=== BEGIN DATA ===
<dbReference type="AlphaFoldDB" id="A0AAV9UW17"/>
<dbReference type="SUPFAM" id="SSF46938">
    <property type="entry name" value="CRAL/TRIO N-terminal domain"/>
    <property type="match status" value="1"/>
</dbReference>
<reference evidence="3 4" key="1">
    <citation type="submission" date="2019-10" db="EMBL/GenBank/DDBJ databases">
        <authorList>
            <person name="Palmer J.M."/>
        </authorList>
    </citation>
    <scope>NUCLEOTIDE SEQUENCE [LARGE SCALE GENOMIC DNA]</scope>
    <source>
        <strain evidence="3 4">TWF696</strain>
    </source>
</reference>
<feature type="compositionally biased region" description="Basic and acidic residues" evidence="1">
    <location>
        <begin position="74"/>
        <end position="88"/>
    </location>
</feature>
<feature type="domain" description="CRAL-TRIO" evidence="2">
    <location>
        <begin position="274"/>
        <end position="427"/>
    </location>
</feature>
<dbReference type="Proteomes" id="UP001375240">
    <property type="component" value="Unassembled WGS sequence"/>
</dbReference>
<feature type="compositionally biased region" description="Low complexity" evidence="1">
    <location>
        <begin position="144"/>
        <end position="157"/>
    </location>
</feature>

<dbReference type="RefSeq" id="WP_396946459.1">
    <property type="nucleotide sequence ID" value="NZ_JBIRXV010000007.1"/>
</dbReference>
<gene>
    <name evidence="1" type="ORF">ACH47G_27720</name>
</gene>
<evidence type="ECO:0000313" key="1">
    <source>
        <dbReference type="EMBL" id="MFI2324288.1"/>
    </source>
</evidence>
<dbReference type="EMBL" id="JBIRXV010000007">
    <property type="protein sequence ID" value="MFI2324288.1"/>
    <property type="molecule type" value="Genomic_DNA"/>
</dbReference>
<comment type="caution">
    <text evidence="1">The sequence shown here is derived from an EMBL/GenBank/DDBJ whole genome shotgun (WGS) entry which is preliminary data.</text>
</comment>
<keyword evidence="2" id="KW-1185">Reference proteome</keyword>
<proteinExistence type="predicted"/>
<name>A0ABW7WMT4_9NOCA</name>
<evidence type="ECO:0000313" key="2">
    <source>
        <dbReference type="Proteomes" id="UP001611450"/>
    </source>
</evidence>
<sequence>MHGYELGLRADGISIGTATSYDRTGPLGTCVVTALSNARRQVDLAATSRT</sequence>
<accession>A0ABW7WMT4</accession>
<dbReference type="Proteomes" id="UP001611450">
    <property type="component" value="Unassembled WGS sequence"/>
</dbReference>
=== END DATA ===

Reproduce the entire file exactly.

<dbReference type="AlphaFoldDB" id="A0AAV9UW17"/>
<dbReference type="SUPFAM" id="SSF46938">
    <property type="entry name" value="CRAL/TRIO N-terminal domain"/>
    <property type="match status" value="1"/>
</dbReference>
<reference evidence="3 4" key="1">
    <citation type="submission" date="2019-10" db="EMBL/GenBank/DDBJ databases">
        <authorList>
            <person name="Palmer J.M."/>
        </authorList>
    </citation>
    <scope>NUCLEOTIDE SEQUENCE [LARGE SCALE GENOMIC DNA]</scope>
    <source>
        <strain evidence="3 4">TWF696</strain>
    </source>
</reference>
<feature type="compositionally biased region" description="Basic and acidic residues" evidence="1">
    <location>
        <begin position="74"/>
        <end position="88"/>
    </location>
</feature>
<feature type="domain" description="CRAL-TRIO" evidence="2">
    <location>
        <begin position="274"/>
        <end position="427"/>
    </location>
</feature>
<dbReference type="Proteomes" id="UP001375240">
    <property type="component" value="Unassembled WGS sequence"/>
</dbReference>
<feature type="compositionally biased region" description="Low complexity" evidence="1">
    <location>
        <begin position="144"/>
        <end position="157"/>
    </location>
</feature>

<dbReference type="RefSeq" id="WP_396946459.1">
    <property type="nucleotide sequence ID" value="NZ_JBIRXV010000007.1"/>
</dbReference>
<gene>
    <name evidence="1" type="ORF">ACH47G_27720</name>
</gene>
<evidence type="ECO:0000313" key="1">
    <source>
        <dbReference type="EMBL" id="MFI2324288.1"/>
    </source>
</evidence>
<dbReference type="EMBL" id="JBIRXV010000007">
    <property type="protein sequence ID" value="MFI2324288.1"/>
    <property type="molecule type" value="Genomic_DNA"/>
</dbReference>
<comment type="caution">
    <text evidence="1">The sequence shown here is derived from an EMBL/GenBank/DDBJ whole genome shotgun (WGS) entry which is preliminary data.</text>
</comment>
<keyword evidence="2" id="KW-1185">Reference proteome</keyword>
<proteinExistence type="predicted"/>
<name>A0ABW7WMT4_9NOCA</name>
<evidence type="ECO:0000313" key="2">
    <source>
        <dbReference type="Proteomes" id="UP001611450"/>
    </source>
</evidence>
<sequence>MHGYELGLRADGISIGTATSYDRTGPLGTCVVTALSNARRQVDLAATSRT</sequence>
<accession>A0ABW7WMT4</accession>
<dbReference type="Proteomes" id="UP001611450">
    <property type="component" value="Unassembled WGS sequence"/>
</dbReference>